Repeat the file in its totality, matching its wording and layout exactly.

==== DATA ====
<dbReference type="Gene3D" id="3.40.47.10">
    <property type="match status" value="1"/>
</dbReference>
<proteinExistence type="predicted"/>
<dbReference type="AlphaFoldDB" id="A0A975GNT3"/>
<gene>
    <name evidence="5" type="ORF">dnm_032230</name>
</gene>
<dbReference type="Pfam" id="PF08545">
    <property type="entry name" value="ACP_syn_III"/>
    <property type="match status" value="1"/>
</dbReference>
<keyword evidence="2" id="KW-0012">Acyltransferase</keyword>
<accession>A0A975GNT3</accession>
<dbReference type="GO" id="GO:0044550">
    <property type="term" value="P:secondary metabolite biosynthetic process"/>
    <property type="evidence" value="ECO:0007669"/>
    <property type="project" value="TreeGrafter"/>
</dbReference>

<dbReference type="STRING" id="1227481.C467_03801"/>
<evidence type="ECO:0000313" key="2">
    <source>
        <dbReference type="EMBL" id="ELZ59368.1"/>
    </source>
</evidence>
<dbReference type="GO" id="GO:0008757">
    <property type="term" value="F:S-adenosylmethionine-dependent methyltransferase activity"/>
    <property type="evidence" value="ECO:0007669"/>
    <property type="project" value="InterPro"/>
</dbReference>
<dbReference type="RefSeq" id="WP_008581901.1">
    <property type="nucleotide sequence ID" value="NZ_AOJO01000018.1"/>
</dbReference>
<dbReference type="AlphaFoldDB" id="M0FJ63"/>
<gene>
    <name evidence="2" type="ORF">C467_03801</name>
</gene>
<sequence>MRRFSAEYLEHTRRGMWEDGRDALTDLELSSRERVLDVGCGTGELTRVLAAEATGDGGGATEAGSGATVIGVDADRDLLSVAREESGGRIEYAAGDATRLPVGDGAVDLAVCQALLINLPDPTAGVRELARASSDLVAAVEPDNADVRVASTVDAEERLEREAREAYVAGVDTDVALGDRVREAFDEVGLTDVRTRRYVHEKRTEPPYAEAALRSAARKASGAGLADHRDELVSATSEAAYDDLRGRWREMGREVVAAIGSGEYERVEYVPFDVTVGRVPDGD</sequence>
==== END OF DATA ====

<dbReference type="Gene3D" id="3.40.47.10">
    <property type="match status" value="1"/>
</dbReference>
<proteinExistence type="predicted"/>
<dbReference type="AlphaFoldDB" id="A0A975GNT3"/>
<gene>
    <name evidence="5" type="ORF">dnm_032230</name>
</gene>
<dbReference type="Pfam" id="PF08545">
    <property type="entry name" value="ACP_syn_III"/>
    <property type="match status" value="1"/>
</dbReference>
<keyword evidence="2" id="KW-0012">Acyltransferase</keyword>
<accession>A0A975GNT3</accession>
<dbReference type="GO" id="GO:0044550">
    <property type="term" value="P:secondary metabolite biosynthetic process"/>
    <property type="evidence" value="ECO:0007669"/>
    <property type="project" value="TreeGrafter"/>
</dbReference>

<dbReference type="STRING" id="1227481.C467_03801"/>
<evidence type="ECO:0000313" key="2">
    <source>
        <dbReference type="EMBL" id="ELZ59368.1"/>
    </source>
</evidence>
<dbReference type="GO" id="GO:0008757">
    <property type="term" value="F:S-adenosylmethionine-dependent methyltransferase activity"/>
    <property type="evidence" value="ECO:0007669"/>
    <property type="project" value="InterPro"/>
</dbReference>
<dbReference type="RefSeq" id="WP_008581901.1">
    <property type="nucleotide sequence ID" value="NZ_AOJO01000018.1"/>
</dbReference>
<dbReference type="AlphaFoldDB" id="M0FJ63"/>
<gene>
    <name evidence="2" type="ORF">C467_03801</name>
</gene>
<sequence>MRRFSAEYLEHTRRGMWEDGRDALTDLELSSRERVLDVGCGTGELTRVLAAEATGDGGGATEAGSGATVIGVDADRDLLSVAREESGGRIEYAAGDATRLPVGDGAVDLAVCQALLINLPDPTAGVRELARASSDLVAAVEPDNADVRVASTVDAEERLEREAREAYVAGVDTDVALGDRVREAFDEVGLTDVRTRRYVHEKRTEPPYAEAALRSAARKASGAGLADHRDELVSATSEAAYDDLRGRWREMGREVVAAIGSGEYERVEYVPFDVTVGRVPDGD</sequence>